In a 2006 study published in the Archives of Ophthalmology, researchers of the OHSU and The Casey Eye Institute determined that contact lens users are actually more likely to develop complications that lead to vision loss over time than patients who have LASIK surgery. Their research concluded that daily contact lens wearers have about a one in 100 chance of developing a serious contact lens-related infection over 30 years of use, and a one in 2,000 chance of suffering significant vision loss as a result of an infection. The risk of significant vision loss due to LASIK surgery is closer to one in 10,000 cases10.
LASIK has higher SATISFACTION!
A three-year study comparing visual satisfaction with LASIK and contact lenses was released in May 2016. This study reported 97% of LASIK patients reported higher satisfaction with LASIK than they had previously with contacts (2% of patients were indifferent). Frank Price, MD and his colleagues concluded when compared with contact lens wear, current LASIK technology improved ease of night driving, did not significantly increase dry eye symptoms, and resulted in higher levels of satisfaction at 1, 2, and 3 year follow-up exams.8,9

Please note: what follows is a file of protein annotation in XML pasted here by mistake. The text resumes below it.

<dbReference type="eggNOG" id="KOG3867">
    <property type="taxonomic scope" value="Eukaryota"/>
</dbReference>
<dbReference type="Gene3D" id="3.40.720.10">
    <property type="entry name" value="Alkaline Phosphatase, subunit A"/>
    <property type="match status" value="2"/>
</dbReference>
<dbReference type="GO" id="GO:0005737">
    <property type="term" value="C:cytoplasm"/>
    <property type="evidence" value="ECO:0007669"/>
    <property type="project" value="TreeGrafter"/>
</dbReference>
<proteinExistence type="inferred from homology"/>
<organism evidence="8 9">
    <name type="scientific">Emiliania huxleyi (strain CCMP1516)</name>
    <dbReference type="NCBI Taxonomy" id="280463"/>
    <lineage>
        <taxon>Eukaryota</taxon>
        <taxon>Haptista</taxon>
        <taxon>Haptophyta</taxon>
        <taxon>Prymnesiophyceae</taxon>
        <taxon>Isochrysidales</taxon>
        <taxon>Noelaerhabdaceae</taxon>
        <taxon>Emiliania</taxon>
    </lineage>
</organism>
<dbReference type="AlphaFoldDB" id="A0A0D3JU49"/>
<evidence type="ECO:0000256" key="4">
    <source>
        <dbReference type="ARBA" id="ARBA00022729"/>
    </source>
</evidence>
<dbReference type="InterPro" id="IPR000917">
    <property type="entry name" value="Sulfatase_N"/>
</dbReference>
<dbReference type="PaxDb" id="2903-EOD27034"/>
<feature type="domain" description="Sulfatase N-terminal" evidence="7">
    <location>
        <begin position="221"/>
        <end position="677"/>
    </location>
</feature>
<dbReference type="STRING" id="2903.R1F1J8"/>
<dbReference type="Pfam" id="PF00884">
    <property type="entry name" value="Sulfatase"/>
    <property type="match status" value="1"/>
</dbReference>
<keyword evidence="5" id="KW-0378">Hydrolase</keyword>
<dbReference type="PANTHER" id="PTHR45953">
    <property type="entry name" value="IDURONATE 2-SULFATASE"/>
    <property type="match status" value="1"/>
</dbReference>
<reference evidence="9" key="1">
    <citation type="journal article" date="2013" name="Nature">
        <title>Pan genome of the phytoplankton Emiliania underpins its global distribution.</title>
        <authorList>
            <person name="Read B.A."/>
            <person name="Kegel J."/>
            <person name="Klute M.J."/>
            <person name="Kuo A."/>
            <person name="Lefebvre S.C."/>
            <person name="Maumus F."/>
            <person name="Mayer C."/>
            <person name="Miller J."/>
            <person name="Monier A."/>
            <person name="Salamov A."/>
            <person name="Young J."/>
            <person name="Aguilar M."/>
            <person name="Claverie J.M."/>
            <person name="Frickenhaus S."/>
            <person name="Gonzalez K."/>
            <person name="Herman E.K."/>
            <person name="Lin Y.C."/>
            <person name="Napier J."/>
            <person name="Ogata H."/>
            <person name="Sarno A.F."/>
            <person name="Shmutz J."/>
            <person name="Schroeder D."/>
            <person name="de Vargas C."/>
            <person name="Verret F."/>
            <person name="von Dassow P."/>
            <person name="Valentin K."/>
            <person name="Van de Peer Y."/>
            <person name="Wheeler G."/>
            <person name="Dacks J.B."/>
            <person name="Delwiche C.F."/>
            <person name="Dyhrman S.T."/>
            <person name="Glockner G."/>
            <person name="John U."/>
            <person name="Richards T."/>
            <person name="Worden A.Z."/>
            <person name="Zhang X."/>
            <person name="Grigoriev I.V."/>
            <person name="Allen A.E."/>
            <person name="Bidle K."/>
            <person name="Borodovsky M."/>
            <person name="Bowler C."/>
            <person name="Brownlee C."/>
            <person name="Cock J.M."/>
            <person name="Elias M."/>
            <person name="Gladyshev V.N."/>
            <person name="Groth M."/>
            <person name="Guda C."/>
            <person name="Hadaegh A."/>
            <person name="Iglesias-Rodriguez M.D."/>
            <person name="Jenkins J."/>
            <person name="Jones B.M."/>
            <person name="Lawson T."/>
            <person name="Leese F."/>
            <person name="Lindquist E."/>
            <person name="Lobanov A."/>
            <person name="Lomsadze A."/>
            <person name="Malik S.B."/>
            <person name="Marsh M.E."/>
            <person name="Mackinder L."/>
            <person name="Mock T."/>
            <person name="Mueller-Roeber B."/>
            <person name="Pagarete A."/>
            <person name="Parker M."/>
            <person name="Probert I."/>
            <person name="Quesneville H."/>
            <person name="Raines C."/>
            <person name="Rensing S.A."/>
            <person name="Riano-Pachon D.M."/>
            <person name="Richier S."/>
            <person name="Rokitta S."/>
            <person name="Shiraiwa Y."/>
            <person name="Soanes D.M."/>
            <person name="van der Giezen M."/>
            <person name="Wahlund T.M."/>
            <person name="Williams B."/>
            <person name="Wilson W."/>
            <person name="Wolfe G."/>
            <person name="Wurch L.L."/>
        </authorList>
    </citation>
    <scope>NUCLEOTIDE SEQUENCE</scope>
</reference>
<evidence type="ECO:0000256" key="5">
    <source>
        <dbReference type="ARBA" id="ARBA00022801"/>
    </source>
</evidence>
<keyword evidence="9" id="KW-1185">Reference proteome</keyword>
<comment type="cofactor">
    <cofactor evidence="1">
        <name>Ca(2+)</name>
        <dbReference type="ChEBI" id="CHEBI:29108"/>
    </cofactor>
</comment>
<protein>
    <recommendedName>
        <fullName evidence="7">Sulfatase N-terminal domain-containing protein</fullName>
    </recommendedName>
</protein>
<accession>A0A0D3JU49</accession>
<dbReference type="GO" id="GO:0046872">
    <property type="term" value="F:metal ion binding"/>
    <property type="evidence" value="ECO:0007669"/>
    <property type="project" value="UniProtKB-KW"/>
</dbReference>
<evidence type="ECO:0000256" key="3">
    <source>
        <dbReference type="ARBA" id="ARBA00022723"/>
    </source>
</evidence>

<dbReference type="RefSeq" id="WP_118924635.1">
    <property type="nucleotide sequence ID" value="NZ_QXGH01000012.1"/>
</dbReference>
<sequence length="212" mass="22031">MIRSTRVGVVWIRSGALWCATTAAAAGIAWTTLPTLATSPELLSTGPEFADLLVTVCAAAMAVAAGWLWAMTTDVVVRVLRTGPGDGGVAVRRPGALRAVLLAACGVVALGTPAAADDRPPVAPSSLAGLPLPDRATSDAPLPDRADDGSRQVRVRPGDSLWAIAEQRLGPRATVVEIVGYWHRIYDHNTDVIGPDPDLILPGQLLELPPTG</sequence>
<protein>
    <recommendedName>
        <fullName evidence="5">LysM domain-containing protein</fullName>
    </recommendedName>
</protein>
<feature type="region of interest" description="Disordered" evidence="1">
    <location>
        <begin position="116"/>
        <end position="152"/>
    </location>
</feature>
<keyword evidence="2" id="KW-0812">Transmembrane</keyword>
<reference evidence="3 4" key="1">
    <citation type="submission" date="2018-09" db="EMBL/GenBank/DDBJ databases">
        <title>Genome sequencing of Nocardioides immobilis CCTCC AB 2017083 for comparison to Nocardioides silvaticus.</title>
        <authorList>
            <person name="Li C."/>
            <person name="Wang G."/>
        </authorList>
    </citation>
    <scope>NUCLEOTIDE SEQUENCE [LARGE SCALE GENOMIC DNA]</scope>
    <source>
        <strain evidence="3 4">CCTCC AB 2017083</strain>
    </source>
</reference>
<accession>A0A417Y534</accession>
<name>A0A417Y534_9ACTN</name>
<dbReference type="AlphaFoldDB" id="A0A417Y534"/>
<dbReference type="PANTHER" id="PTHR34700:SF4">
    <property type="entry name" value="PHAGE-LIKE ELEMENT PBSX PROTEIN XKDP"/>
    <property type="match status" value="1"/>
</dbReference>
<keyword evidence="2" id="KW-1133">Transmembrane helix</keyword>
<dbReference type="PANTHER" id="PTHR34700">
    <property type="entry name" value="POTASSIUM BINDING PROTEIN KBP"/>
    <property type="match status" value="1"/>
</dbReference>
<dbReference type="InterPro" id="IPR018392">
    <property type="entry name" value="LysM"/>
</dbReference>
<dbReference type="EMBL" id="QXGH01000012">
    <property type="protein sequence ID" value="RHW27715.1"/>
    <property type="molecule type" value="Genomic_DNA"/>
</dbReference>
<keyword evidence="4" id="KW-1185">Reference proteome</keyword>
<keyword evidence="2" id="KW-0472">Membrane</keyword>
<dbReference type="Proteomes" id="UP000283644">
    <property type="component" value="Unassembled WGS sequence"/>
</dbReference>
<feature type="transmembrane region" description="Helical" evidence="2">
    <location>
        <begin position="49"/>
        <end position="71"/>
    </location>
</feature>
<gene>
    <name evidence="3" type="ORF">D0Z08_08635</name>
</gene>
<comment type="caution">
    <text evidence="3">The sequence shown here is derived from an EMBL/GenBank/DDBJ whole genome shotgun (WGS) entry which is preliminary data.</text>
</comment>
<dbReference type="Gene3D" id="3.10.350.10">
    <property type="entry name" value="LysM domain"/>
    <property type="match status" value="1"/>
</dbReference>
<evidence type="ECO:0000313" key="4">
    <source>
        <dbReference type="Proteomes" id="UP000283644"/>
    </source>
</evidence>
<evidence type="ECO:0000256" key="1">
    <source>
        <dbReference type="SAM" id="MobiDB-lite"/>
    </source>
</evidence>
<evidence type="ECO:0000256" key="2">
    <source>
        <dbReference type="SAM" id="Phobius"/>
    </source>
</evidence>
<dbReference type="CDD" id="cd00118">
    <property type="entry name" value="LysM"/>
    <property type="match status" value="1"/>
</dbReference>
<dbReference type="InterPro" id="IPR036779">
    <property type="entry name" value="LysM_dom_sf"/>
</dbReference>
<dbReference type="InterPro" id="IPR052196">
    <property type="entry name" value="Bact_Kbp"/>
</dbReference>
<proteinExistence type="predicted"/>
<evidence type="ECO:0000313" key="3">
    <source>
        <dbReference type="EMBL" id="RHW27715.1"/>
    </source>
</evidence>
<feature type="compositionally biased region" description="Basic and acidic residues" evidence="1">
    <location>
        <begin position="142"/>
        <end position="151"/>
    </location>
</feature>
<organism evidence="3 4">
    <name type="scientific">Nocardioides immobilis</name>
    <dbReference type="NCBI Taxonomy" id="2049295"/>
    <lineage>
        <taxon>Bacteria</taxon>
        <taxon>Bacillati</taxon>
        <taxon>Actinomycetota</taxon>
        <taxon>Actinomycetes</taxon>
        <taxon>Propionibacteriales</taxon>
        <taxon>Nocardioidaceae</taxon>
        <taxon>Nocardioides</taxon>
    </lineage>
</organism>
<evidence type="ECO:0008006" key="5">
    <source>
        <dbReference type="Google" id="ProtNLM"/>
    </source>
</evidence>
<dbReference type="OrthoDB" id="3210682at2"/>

LASIK offers more SAVINGS!
Use the Contact Cost Calculator to determine what you are spending over your lifetime on contacts. Many LASIK patients find their LASIK procedure pays for it’s self over 3-6 years in savings from contact lenses, solutions, and eye exams. Depending on the type of lenses, the average contact lens wearer may invest between $50 and $100 per month on their eyes. With financing options available and payments as low as $112 per month, LASIK may not be much more than you already pay for contacts. Click here to learn more about payment options through CareCredit.